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  1. #1
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    Anybody want a game of darts?

    Below is a pictureof a standard dartboard. You throw six darts at the board, completely at random, except that you are accurate enough to get them all actually on the board. You do not score any bullseyes, and doubles and trebles do not count ( so that '7','double 7' and 'treble 7' all count the same) What is the chance that two of them will stick in the same segment?
    Jerry

  2. #2
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    Re: Anybody want a game of darts?

    It has been many, many years since I studied probability, but in my current alcohol enhanced state I will step up to the oche and say <span style="background-color: #FFFF00; color: #FFFF00; font-weight: bold">56.395%</span hide>

  3. #3
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    Re: Anybody want a game of darts?

    Tony

    It appears you maybe going in the same direction as me <img src=/S/cheers.gif border=0 alt=cheers width=30 height=16>

    Ok

    I have done this slightly differently.

    <span style="background-color: #FFFF00; color: #FFFF00; font-weight: bold">The position of the first dart can be in any of 20 sectors. The probability of the second dart will not strike the same sector is 19/20. The probability of the third dart will not strike either of the first two is 18/20. For the fourth dart, the probability is 17/20 and so on. The chance of that some pair of six darts will stickin the same sector is 1 minus the probability that none of them do so. So it is:

    1 - 19 x 18 x 17 x 16 x 15/20^5= 1 - 0.436 = 0.564 =56.4%</span hide>
    Jerry

  4. #4
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    Re: Anybody want a game of darts?

    <span style="background-color: #FFFF00; color: #FFFF00; font-weight: bold">The probability that all three will end up in different segments is (19/20)*(18/20) = 0.855 or 85.5%:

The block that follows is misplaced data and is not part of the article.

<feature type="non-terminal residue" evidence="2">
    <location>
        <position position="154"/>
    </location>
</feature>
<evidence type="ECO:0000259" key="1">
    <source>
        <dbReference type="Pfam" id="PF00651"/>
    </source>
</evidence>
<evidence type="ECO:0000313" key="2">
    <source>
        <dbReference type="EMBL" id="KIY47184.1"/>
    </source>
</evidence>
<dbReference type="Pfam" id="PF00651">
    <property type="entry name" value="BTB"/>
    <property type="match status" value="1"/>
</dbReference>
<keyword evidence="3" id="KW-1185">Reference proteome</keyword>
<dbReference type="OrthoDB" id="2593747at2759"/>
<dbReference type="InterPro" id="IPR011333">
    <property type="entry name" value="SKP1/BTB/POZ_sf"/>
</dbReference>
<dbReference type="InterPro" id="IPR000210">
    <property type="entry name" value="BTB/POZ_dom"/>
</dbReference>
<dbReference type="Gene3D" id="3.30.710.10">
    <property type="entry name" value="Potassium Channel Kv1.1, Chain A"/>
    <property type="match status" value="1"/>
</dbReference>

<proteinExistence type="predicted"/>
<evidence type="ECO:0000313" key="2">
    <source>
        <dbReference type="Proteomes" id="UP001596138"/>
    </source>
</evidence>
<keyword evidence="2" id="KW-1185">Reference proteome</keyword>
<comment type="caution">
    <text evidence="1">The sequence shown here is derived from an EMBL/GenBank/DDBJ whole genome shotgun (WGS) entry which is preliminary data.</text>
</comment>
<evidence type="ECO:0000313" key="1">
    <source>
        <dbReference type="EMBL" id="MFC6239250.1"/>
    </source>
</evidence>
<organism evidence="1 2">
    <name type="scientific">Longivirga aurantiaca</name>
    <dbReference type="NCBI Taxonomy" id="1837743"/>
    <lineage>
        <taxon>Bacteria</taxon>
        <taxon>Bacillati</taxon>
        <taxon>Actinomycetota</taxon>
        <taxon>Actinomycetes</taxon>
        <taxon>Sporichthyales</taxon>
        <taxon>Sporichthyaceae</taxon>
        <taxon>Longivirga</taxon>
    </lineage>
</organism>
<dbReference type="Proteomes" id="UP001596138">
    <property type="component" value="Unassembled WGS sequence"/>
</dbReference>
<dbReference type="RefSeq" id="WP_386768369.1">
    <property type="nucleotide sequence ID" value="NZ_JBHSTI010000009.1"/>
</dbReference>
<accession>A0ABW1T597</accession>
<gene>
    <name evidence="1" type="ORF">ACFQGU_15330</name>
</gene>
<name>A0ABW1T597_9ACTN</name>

- It doesn't matter where the first one hits.
    - There are 19 segments out of 20 left for the second dart to hit, so a probability of 19/20 that it will end up in a different segment than the first one.
    - After that, there are 18 segments out of 20 left for the third dart to hit, so a probability of 18/20 that it will end up in a different segment than the first two.

    So the probability that at least two will stick in the same segment is 100% - 85.5% = 14.5%.
    The probability that all three will stick in the same segment is (1/20)*(1/20) = 0.0025 or 0.25%.
    The probability that exactly two darts will stick in the same segment is 14.5% - 0.25% = 14.25%</span hide>

    Added: I misread the original question and somehow assumed 3 instead of 6 darts. <img src=/S/stupidme.gif border=0 alt=stupidme width=30 height=30>
    The method I described can easily be extended to 6 darts.

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    Re: Anybody want a game of darts?

    Jerry

    I may regret sticking my neck out here but it seems that your answer includes situations where 2, 3, 4, 5 and 6 darts share the same segment. I interpret the wording of the puzzle to mean two, and only two, darts share the same segment - which would seem to make the calculation somewhat more complex... (explaining why I have not posted an answer)

    Ian

  6. #6
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    Re: Anybody want a game of darts?

    I interpreted it as "2 or more darts" rather than "exactly 2" (because the calculations were easier) <img src=/S/grin.gif border=0 alt=grin width=15 height=15>

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